Rose Milkweed (Asclepias incarnata)


Also called Swamp, Red, or Marsh Milkweed (we like “rose” better!), this species has a lovely vanilla scent and is deer-resistant. It thrives in wet soils but grows in average soils as well. The flowers are a favorite of various butterfly species, including monarchs and swallowtails. It is one of many native milkweed species that monarch butterfly larvae use as a source of food. The milkweed contains a toxic compound that once consumed makes the butterfly unpalatable to predators throughout its lifecycle. Milkweeds like this species also have medicinal applications and have been used in salves and infusions for various applications. However, they should be prepared with caution due to the plants inherent toxicity.

Plants are currently provided in recycled plastic pots donated to our nursery by community members (size varies, especially at the farmstand!)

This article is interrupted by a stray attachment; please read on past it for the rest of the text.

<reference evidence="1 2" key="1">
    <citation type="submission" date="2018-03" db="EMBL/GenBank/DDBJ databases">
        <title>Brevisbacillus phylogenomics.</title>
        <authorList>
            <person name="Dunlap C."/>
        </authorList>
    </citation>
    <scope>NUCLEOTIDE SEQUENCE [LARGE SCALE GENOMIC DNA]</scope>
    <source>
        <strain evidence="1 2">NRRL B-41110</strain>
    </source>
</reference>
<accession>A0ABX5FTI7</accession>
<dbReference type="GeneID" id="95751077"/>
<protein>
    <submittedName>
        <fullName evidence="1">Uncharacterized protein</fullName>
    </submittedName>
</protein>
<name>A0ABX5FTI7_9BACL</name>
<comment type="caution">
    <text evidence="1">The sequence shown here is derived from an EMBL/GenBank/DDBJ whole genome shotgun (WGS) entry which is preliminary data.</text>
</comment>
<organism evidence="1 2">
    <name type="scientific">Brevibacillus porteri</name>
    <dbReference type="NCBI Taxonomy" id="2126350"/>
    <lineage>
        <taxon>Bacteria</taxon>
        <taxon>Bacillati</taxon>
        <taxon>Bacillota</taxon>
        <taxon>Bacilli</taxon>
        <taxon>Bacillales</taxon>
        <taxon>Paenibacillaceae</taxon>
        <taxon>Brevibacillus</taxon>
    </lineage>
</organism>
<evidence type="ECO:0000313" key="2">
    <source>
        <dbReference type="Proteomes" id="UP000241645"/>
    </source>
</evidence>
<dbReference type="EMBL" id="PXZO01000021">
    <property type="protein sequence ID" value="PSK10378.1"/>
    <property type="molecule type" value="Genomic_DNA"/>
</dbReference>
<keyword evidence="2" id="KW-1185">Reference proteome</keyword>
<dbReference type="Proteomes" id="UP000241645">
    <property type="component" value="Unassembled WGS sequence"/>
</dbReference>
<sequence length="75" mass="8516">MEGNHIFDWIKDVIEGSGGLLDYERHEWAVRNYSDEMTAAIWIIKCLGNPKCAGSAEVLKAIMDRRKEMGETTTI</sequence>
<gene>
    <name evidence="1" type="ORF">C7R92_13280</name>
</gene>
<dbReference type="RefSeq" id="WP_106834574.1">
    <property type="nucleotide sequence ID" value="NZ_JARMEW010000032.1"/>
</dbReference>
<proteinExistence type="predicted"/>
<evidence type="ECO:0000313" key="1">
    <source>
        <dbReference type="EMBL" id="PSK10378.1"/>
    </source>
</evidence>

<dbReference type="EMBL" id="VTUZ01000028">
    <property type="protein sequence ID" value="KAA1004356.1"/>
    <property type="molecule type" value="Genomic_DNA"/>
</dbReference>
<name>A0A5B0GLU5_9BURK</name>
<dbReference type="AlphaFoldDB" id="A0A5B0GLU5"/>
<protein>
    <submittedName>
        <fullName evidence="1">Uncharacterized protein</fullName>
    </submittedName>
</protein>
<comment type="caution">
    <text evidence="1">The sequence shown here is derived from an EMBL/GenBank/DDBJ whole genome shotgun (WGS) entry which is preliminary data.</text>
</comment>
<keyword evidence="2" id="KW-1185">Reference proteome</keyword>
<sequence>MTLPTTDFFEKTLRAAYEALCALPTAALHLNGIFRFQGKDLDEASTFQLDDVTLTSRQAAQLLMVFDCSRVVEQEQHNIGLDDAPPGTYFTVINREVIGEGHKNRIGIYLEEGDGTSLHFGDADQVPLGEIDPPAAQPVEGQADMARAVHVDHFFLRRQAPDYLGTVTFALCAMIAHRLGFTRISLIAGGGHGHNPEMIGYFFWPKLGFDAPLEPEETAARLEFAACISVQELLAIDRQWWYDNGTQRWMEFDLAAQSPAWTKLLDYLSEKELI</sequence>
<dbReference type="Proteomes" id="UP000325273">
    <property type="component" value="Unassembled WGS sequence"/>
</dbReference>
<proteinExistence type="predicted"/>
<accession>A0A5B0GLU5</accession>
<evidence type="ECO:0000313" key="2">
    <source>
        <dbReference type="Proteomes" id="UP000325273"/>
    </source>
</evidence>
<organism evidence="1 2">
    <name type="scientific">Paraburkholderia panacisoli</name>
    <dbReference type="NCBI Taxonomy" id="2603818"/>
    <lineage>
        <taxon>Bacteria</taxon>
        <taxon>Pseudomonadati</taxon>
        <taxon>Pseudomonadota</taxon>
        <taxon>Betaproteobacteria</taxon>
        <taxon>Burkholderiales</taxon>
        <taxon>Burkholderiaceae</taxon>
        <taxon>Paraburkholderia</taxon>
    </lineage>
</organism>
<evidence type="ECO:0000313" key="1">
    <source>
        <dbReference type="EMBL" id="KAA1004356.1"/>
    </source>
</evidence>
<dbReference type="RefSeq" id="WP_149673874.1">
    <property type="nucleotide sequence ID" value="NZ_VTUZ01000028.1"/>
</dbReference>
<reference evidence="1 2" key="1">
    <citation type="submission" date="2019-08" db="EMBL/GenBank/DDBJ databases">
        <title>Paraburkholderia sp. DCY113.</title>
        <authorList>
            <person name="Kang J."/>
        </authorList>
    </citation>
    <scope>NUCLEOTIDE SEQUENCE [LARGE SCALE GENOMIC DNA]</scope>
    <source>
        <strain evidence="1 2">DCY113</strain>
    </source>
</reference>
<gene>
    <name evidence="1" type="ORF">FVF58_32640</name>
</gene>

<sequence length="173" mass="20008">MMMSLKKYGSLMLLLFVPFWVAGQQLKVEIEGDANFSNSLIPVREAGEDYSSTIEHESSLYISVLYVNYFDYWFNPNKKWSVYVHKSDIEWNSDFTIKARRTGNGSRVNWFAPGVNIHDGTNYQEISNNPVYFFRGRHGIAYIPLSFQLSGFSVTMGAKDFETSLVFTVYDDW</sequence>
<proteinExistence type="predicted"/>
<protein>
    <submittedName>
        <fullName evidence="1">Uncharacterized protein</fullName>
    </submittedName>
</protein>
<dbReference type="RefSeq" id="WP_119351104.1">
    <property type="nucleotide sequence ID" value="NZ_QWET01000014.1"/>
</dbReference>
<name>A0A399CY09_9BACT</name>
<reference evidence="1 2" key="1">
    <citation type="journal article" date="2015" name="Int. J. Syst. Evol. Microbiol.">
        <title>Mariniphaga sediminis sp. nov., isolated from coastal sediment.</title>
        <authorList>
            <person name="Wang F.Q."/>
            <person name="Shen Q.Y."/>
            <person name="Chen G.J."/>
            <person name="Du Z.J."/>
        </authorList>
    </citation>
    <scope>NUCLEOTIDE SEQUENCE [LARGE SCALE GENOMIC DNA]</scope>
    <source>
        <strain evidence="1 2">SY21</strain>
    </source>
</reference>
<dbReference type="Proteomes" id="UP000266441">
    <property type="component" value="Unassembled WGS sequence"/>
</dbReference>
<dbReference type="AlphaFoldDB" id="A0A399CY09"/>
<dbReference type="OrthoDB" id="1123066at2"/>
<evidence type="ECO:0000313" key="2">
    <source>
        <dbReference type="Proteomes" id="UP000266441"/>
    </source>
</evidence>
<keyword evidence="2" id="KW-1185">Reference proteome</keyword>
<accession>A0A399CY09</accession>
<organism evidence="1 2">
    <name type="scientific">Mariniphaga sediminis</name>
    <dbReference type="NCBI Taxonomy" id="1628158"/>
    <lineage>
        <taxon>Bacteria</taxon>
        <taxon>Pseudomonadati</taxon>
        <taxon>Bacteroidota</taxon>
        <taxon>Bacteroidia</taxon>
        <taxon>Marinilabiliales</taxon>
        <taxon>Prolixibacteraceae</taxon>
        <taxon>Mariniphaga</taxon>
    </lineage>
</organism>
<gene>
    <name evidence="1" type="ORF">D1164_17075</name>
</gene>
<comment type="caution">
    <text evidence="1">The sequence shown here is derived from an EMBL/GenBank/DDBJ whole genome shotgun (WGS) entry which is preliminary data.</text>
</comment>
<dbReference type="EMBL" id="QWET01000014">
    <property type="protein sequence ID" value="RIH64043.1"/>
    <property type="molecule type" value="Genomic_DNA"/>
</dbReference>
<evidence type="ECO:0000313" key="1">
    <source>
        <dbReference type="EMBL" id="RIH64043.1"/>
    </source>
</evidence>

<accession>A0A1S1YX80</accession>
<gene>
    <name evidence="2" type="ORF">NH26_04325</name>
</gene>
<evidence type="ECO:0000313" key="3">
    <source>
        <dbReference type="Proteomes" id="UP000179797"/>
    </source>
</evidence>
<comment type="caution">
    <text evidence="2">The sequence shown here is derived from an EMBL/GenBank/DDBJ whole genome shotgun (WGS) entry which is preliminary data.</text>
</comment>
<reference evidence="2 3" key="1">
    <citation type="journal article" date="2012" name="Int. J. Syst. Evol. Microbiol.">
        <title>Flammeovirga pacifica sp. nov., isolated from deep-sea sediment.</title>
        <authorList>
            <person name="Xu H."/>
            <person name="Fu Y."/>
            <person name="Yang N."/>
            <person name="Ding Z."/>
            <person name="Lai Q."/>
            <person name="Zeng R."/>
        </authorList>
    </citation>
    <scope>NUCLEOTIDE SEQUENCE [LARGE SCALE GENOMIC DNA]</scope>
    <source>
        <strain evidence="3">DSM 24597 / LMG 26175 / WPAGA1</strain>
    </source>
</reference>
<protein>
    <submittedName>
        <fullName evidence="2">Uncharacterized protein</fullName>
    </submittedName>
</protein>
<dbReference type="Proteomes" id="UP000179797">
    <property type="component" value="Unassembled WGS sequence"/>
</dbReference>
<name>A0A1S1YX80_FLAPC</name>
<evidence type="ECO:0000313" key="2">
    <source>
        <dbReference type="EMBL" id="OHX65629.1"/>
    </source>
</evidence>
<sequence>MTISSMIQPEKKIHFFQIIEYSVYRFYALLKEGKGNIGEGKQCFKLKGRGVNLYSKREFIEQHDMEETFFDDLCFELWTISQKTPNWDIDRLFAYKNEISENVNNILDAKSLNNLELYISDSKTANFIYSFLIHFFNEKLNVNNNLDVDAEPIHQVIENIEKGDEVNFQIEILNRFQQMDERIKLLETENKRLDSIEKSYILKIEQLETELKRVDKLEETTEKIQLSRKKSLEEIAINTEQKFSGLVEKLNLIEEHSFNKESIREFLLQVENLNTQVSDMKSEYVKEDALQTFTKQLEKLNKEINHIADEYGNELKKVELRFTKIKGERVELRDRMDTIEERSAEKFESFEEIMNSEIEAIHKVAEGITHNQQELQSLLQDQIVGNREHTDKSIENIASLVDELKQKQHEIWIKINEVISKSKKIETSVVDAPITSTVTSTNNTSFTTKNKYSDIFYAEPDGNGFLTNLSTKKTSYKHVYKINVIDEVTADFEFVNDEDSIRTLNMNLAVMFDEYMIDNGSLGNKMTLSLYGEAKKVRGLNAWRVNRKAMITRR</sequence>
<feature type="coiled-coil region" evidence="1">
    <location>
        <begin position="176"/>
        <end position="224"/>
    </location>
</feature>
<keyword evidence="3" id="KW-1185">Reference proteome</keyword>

Out of stock


Why are We Planting This?

Ecological Gifts
Pollinator favorite and a host plant for the monarch butterfly.

Edible Gifts
Most parts of the plant are edible (and delicious!) when properly prepared. The stalk can be used as an asparagus substitute, young shoots and seed pods can also be eaten. The flowers can be cooked into a syrup. See more below.

Medicinal Gifts
The plant has a rich medicinal history as well. See more below.

Other Gifts
The soft fluff in the seedpods has buoyant properties and was actually used to stuff life jackets during WWII. It can also be used to stuff other materials like pillows or can be spun into yarn with other fibers or used as candle wicks. Twine can also be made with fibers from the bark. See more below.

Read more about the ethnobotany of this milkweed and its history of medicinal uses at the fully-referenced Plants for a Future and the Native American Ethnobotany Database.

Additional information

Special Features

Host Plants, Medicinal, Pollinator Favorites


Full, Partial


Average, Wet



Bloom Color


Bloom Time

August, July

Native Plant Category


Type of Plant

Native to Michigan